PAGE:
Studded Tires Forbidden?

Old Dec 9th, 2004, 02:40 AM
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Studded Tires Forbidden?

In planning for my upcoming trip to Toronto for the holidays, I read in the Fodor's guide that studded tires are "forbidden" in Ontario.

I just paid $60 to get mine put on for the winter here, and don't want to pay another $120 to have them taken off then put back on when I return.

Are they really that strict? Will they refuse my entrance into the country? Is there a fine? What's the deal with having studded tires on? I wouldn't dream of traveling without them in Northcentral PA and upstate NY like I do in the winter without them.

Do I need to cancel my trip to Toronto now? HELP!

Thanks....
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Old Dec 9th, 2004, 05:35 AM
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Studded tires have been illegal in Ontario for over 20 years, although there are still lobbies to allow them back, particularly for Northern Ontario.

The argument is that they destroy roads, and they certainly would be of no benefit in the Toronto area.

Maximum fine would be $1000. It would be pretty mean for any police officer/judge to levy a fine that high for a visitor/first offence. Since nobody in the populated parts of the province breaks the law, I have no feel for what normal penalties are.

Nobody at the border is going to care about your tires. It's only if you get stopped be a cop for other reasons or get involved in an accident.
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Old Dec 9th, 2004, 08:27 PM
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There is no snow in Toronto right now so winter tires are not necessary.
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Old Dec 10th, 2004, 04:53 AM
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Well, I called CAA to get the scoop on the tires and she called the police to find out how they would handle it. They said if any of them saw ANYONE driving with studded tires, they would stop them and fine them. Period.

It's not that I was worried about driving in Toronto and needing them; I need them to drive from Northcentral PA, upstate NY and into Canada. Down here, I DO need them in the winter. We do have snow.

Thanks for your replies.
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Old Dec 10th, 2004, 07:40 AM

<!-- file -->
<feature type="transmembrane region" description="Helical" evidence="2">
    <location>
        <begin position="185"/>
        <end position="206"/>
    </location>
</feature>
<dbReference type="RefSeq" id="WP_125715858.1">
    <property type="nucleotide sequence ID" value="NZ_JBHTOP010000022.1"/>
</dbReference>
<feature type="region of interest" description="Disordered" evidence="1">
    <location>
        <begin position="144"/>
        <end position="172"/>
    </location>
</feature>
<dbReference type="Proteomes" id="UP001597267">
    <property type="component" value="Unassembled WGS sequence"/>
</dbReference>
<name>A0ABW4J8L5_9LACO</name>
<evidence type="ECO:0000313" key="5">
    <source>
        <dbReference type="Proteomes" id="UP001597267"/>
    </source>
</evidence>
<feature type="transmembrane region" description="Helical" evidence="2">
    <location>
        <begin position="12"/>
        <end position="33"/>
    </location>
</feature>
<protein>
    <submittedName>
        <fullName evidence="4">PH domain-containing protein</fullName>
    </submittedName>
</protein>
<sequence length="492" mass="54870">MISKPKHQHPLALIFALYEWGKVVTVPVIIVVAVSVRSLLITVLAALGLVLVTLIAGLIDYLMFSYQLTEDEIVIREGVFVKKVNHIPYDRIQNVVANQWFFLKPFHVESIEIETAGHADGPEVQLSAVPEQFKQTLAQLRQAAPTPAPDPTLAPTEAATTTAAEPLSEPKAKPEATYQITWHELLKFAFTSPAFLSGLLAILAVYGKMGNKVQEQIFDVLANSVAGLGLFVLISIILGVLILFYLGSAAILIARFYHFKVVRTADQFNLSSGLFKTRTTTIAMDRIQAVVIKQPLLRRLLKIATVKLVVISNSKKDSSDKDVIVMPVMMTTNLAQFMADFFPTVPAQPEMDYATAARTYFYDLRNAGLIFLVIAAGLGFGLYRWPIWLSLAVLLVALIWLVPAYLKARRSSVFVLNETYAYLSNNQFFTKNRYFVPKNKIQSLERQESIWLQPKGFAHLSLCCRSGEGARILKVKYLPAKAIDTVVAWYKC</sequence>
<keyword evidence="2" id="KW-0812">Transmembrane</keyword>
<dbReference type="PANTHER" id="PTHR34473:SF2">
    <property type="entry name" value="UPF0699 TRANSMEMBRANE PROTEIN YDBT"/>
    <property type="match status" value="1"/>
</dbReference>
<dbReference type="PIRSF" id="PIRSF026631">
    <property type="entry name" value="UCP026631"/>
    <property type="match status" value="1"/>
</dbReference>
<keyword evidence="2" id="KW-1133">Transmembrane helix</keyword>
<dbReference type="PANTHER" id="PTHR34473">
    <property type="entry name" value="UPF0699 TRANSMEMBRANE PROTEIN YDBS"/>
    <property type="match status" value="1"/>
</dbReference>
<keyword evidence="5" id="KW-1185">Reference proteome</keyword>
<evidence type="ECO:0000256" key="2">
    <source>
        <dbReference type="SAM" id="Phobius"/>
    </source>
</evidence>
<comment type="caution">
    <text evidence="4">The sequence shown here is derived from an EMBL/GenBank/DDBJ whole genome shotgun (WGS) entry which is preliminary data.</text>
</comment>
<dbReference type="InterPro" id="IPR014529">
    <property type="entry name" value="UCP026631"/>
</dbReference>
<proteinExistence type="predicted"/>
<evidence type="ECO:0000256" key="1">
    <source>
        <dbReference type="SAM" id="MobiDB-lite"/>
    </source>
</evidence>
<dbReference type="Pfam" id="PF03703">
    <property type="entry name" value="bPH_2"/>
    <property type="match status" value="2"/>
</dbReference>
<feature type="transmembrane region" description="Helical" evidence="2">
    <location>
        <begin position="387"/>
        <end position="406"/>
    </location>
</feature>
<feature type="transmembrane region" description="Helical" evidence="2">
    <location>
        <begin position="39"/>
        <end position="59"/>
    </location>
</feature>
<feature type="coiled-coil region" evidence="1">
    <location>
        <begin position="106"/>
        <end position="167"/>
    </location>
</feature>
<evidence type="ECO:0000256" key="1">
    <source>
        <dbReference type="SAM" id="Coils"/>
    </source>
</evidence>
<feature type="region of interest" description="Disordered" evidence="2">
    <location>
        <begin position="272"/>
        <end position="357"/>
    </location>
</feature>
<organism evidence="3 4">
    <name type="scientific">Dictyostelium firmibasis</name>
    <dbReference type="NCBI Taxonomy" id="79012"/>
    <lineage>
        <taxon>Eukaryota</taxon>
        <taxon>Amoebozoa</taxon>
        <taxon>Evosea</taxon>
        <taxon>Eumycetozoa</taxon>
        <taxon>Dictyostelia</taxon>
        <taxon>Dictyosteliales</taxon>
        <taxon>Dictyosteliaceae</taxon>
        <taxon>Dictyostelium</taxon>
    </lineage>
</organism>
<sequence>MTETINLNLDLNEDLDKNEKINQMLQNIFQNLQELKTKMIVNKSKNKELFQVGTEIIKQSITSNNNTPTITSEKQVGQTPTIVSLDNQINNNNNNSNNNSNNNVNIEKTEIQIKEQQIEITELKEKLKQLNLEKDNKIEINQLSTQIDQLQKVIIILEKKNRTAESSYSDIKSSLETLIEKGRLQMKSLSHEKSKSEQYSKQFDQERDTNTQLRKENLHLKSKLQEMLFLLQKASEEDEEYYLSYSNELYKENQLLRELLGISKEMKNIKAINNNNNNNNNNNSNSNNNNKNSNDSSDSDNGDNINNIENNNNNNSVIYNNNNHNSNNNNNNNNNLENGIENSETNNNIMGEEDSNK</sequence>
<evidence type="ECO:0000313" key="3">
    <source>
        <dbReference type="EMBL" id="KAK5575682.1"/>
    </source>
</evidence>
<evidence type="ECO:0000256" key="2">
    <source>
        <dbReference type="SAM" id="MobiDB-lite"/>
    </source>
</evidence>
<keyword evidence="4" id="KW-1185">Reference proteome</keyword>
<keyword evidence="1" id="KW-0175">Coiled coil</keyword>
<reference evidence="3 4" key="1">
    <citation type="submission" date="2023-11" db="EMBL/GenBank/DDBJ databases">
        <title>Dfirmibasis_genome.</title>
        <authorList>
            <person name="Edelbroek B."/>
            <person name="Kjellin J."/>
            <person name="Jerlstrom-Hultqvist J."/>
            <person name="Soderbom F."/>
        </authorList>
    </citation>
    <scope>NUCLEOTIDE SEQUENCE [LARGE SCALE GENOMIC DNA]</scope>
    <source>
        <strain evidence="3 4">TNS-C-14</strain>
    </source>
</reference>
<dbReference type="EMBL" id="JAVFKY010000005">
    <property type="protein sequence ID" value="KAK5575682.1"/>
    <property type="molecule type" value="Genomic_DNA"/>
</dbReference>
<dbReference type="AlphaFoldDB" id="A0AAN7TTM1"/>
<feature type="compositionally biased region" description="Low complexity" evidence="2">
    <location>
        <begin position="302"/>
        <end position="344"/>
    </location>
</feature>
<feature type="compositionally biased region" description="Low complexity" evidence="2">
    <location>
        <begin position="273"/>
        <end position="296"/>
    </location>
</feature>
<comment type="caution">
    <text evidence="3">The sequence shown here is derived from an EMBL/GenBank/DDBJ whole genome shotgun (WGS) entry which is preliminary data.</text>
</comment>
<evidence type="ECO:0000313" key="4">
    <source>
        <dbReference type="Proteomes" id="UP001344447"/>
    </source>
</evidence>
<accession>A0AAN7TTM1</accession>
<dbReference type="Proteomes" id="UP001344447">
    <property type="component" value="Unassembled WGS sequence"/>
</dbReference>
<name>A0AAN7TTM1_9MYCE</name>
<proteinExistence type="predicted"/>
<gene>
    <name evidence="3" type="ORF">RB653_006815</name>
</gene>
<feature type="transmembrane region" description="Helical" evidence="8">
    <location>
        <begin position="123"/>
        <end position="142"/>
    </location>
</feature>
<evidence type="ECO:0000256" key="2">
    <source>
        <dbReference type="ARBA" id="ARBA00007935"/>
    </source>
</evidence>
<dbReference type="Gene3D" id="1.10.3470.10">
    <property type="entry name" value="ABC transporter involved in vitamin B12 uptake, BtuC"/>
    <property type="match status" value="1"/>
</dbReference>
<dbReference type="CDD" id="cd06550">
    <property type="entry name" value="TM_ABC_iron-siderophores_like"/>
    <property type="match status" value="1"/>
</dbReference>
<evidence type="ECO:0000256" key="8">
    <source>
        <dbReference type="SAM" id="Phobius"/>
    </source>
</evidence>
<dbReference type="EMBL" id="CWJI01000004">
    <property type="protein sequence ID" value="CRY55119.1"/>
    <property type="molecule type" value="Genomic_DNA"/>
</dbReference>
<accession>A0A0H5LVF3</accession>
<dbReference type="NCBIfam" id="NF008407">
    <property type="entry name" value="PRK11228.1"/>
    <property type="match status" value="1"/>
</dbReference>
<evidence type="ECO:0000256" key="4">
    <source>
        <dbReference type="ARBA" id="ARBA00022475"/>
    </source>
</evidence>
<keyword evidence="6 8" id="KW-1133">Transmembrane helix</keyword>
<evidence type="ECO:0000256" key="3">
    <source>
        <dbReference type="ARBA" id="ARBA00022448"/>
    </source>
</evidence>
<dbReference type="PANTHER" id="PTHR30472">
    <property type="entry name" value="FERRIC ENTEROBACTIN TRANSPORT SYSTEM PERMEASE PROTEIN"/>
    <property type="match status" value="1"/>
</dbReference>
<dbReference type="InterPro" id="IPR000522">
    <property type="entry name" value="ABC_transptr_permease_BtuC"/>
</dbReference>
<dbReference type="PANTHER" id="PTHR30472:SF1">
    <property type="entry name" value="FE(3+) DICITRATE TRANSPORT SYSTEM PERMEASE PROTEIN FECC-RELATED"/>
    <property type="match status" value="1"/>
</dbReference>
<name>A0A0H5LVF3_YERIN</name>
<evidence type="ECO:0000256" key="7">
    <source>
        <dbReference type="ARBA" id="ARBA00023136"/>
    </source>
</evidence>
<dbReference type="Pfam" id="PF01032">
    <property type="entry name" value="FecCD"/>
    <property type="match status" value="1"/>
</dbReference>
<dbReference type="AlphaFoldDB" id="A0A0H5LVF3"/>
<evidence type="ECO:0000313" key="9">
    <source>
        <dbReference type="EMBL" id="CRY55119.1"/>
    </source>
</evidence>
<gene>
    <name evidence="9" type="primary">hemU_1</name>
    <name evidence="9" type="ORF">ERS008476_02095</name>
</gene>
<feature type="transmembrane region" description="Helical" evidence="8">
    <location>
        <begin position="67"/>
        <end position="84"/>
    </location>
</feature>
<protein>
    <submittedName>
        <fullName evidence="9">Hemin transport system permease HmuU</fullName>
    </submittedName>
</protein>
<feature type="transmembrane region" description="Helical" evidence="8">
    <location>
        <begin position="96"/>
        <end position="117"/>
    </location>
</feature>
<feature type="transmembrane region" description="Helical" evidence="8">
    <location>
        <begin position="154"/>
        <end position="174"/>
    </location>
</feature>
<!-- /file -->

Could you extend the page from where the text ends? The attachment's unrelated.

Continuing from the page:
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I think that the CAA warning is valid. You cannot depend upon a police officer using discretion to give you a warning as a visitor to Ontario. On the other hand, I'm not sure that the fine would be the maximum. It's a risk you'd have to take. So, with the exchange, you're to the good with any fine under C$150.
Certainly, in Toronto, there is no need for studded tires, and most times no need for snow tires.

Where I live, in Ottawa, snow tires are highly recommended, although many cars have only so-called "all-seasons". I use Michelin Arctic Alpin on one car, and Nokian Hakkapeliita on the other, and while I'm sure that studs would give even more traction, especially on ice, I've never found the need for them, even if they were legal here.
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Old Dec 10th, 2004, 09:44 PM
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I have a set of Michelin Arctic Alpines and have used them only for one season back in 2001. They are an incredible tire - traction in snow and stopping power on ice makes if feel that you are driving in the summer.
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Old Dec 11th, 2004, 03:55 PM
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If you live in an area that really needs studded tires to go anywhere, then you should use chains on non-studded tires. Once you get into the main roads, remove the chains and continue your journey.
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Old Dec 13th, 2004, 01:44 AM
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rkkwan, It seems you never lived Upstate New York. Traveling there as a truck driver doesn't count.

We traveled recently to Toronto with our studded tires and nobody stopped us.
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Old Dec 13th, 2004, 04:50 AM
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Incognito - I lived in New England for several years, and have travelled the NYThruway in the winter many times. I realize some of you need something better than just studless winter tires to get to where you go, but that's not an excuse to rip up the freeways in NY or in ON.

Would you tell the Canadian immigration that because you live in a bad neighborhood (and "wouldnt' dream of travelling without them"), you'll need to carry a gun, even though it's forbidden in Canada?